CIS 103 - Applied Computer Technology   3 Tech Comp

First Semester

ASL 230 - Structure of American Sign Language ASL 202 with a "B" grade or higher, ENGL 101 which may be taken concurrently 3  
ASL 231 - Advanced American Sign Language I ASL 202 with a "B" grade or higher 3 Am/Global Diversity
INT 105 - Introduction to American Deaf Community   3  
ASL 215 - ASL Fingerspelling & Numbers ASL 202 with a "B" grade or higher 3  

Second Semester

ASL 232 - Advanced American Sign Language II ASL 231 with a "C" grade or higher 3  
INT 106 - American Deaf Culture INT 105 with a "C" grade or higher 3  
INT 240 - Introduction to the Field of ASL/English Interpreting ASL 230, ASL 231, INT 105, ENGL 101 all with a "C" grade or higher, Pre- or coreq: INT 242 3  
INT 242 - Introduction to Interpreting Processes ASL 215, ASL 230, ASL 231 all with a "C" grade or higher, Pre- or coreq: INT 240 3  

Summer Session I

INT 251 - ASL/English Interpreting I ASL 230, ASL 232, INT 240, INT 242 all with a "C" grade or higher 3  
Science Elective   3/4 Natural Science

Summer Session II

Math Elective (FNMT 118 or MATH 118 or higher)   3 Mathematics
Humanities Elective (Choose one of the following) ENGL 115, ENGL 116, ENGL 120 or ENGL 131   3 Humanities

Third Semester

INT 252 - ASL/English Interpreting II INT 251 with a "C" grade or higher 3  
INT 255 - Transliterating INT 251 with a "C" grade or higher 3  
Social Science Elective   3 Social Sciences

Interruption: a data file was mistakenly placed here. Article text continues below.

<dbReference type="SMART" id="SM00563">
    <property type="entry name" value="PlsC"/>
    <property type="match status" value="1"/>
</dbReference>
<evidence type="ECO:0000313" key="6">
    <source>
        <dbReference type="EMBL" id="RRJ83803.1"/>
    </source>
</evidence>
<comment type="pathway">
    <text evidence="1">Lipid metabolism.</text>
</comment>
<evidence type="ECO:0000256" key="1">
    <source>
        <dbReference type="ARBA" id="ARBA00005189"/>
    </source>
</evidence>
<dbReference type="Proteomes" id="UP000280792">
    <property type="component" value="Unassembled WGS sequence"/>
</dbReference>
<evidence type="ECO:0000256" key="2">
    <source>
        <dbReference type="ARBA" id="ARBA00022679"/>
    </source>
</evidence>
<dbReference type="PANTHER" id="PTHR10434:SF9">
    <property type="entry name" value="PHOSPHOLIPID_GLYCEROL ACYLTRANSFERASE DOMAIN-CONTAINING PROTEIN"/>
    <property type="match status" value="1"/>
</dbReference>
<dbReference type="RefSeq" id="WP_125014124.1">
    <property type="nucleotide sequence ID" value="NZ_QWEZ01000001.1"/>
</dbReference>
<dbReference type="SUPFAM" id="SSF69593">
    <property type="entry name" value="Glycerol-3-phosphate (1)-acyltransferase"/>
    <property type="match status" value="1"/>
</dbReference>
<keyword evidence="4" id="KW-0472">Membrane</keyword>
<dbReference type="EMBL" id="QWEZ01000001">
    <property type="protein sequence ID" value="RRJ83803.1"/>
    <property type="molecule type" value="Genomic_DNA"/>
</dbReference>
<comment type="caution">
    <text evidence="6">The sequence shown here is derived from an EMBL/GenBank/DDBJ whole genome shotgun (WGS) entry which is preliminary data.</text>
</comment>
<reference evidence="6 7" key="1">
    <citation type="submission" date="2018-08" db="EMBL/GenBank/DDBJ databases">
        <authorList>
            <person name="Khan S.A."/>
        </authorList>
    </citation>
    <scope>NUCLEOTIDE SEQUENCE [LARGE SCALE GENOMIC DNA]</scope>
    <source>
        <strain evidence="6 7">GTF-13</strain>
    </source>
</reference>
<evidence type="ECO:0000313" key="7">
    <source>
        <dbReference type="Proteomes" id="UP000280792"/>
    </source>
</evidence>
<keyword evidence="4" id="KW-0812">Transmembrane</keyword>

ENGL 102 - The Research Paper ENGL 101 with a "C" grade or higher 3 ENGL 102, Info Lit

Fourth Semester

INT 260 - Interpreting in Specialized Settings INT 240 with a "C" grade or higher 3  
INT 297 - Internship in Interpreting INT 252, INT 255 both with a "C" grade or higher 4    

Minimum Credits Needed to Graduate: 67

General Education Requirements:

All General Education requirements are met through required courses (as indicated above) except for the Writing Intensive requirement and the Interpretive Studies requirement. Therefore, in order to graduate, students in this program must choose one course that is designated Writing Intensive and one course that is designated Interpretive Studies. View the courses that fulfill all degree requirements and receive a more detailed explanation of the College's general education requirements to help in your selection.

For More Information Contact:

The Division of Liberal Studies, Room BR-21, 1700 Spring Garden Street, Philadelphia, PA 19130, Telephone (215) 751-8450; or the College Information Center (215) 751-8010.